For the most part, marijuana makes users feel, well, good. The drug elicits feelings of euphoria, can help numb pain, and may control nausea. However, a new study has suggested a potential risk: frequent and heavy marijuana use is linked to more suicidal thoughts.

The study, now published online in Psychiatry Research, found that among marijuana users, though who are heavy daily users report having more suicidal thoughts than less frequent users, Broadly reported. In addition, daily users reported they felt more alienated and like they were a burden to others than lighter users.

Read: Health Benefits Of Medical Marijuana: 3 Major Ways Cannabis Helps Sick People Live Normal Lives

Before you get too worried about this potential side effect of marijuana use, there were limitations to the study. For example, the researchers don't know for sure whether these heavy users were self-medicating depression with marijuana, or if the marijuana use caused their depression. In addition, over 76 percent of the volunteers involved in the study were women, who are twice as likely to be depressed as men, and are also more likely to have suicidal thoughts, Bloomberg reported (although, overall, men follow through on the act more than women).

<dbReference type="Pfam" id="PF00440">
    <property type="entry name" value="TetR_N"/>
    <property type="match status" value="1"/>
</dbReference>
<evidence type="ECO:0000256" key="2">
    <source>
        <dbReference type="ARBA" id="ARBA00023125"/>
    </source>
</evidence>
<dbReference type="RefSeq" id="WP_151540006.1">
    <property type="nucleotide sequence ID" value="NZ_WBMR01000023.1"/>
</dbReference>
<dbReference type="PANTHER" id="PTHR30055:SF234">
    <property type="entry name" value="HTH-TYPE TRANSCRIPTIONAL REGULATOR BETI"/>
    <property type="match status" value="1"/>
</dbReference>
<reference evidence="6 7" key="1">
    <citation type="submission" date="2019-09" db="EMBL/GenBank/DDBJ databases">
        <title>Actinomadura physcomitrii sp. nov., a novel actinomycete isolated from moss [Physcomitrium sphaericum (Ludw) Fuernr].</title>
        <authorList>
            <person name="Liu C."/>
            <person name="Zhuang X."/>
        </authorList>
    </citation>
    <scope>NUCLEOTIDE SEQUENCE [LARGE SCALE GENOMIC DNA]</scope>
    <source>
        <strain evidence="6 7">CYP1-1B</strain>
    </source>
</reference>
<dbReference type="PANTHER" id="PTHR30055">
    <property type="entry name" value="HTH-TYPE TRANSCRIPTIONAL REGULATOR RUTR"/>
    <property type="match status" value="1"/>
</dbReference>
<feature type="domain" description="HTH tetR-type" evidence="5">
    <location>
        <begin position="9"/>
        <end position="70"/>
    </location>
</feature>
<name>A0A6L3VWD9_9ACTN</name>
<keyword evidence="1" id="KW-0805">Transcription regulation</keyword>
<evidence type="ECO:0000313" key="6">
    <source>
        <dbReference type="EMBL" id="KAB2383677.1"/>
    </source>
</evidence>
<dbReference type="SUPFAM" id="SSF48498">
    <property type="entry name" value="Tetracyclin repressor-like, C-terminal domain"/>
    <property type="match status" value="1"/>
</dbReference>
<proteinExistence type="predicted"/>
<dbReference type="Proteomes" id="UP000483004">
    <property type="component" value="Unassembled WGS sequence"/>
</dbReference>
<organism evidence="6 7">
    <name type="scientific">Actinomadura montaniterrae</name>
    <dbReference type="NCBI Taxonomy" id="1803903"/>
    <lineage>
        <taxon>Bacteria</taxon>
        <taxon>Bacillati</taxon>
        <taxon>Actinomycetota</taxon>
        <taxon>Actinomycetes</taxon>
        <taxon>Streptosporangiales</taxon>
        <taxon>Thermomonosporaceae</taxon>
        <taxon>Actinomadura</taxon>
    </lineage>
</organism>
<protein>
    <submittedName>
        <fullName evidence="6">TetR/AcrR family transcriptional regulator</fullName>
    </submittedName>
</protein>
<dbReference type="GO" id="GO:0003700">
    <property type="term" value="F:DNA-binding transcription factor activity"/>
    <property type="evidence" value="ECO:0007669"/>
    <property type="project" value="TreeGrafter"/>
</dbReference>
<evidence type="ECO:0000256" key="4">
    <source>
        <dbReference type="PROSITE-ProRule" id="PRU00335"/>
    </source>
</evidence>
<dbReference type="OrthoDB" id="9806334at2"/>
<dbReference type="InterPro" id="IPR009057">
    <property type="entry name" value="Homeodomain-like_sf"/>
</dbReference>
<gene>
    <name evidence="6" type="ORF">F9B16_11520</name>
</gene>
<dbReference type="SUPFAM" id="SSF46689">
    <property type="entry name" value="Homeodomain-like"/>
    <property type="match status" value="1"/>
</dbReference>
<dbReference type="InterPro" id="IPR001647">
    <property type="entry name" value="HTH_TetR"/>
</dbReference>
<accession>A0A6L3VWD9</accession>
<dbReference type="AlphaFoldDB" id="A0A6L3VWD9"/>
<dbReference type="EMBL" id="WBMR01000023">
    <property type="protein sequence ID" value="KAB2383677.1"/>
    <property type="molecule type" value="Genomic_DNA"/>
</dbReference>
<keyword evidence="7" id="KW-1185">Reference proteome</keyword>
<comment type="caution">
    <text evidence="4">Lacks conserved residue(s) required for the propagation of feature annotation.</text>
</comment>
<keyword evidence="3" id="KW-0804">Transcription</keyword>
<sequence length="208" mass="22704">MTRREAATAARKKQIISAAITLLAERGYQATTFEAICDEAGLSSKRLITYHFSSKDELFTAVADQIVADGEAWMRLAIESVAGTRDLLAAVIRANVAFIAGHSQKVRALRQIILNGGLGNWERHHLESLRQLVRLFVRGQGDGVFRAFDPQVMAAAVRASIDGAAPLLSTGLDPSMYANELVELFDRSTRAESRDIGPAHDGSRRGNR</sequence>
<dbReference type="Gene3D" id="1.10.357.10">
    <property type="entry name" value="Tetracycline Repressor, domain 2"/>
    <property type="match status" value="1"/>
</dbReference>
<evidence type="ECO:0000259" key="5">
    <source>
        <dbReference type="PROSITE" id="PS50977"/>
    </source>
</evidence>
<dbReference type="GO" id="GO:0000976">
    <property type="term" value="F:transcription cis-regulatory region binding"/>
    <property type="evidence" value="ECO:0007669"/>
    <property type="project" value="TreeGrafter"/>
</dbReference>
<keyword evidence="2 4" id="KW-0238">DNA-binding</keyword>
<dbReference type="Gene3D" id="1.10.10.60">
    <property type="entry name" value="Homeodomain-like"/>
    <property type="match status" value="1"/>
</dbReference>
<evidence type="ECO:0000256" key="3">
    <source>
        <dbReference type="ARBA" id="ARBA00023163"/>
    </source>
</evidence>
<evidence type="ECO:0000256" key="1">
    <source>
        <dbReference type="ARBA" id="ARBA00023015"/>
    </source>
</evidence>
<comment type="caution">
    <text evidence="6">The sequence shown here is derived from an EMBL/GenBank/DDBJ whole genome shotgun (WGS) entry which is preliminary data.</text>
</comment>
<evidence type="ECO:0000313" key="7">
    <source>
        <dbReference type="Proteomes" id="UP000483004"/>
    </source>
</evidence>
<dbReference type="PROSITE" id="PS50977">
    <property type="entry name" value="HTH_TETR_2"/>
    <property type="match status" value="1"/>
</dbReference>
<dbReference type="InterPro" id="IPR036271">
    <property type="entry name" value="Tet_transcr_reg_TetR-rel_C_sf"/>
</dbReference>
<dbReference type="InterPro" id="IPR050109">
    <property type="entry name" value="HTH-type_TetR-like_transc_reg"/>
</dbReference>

The team plan to further explore this link between heavy marijuana use and suicidal thoughts; they hope to understand whether one causes the other, and if so, what can be done to prevent this.

According to Medical News Today, suicidal thoughts are also known as suicidal ideation. These can range from having a thought-out plan to just having the idea cross your mind. Although the majority of people who have suicidal thoughts do not try to kill themselves, it is still a serious situation, and individuals having these thoughts should seek help.

A family history of mental health conditions may also increase the likeliness of having suicidal thoughts.

Source: Buckner JD, Lemke AW, Walukevich KA. Cannabis use and suicidal ideation: Test of the utility of the interpersonal-psychological theory of suicide. Psychiatry Research. 2017

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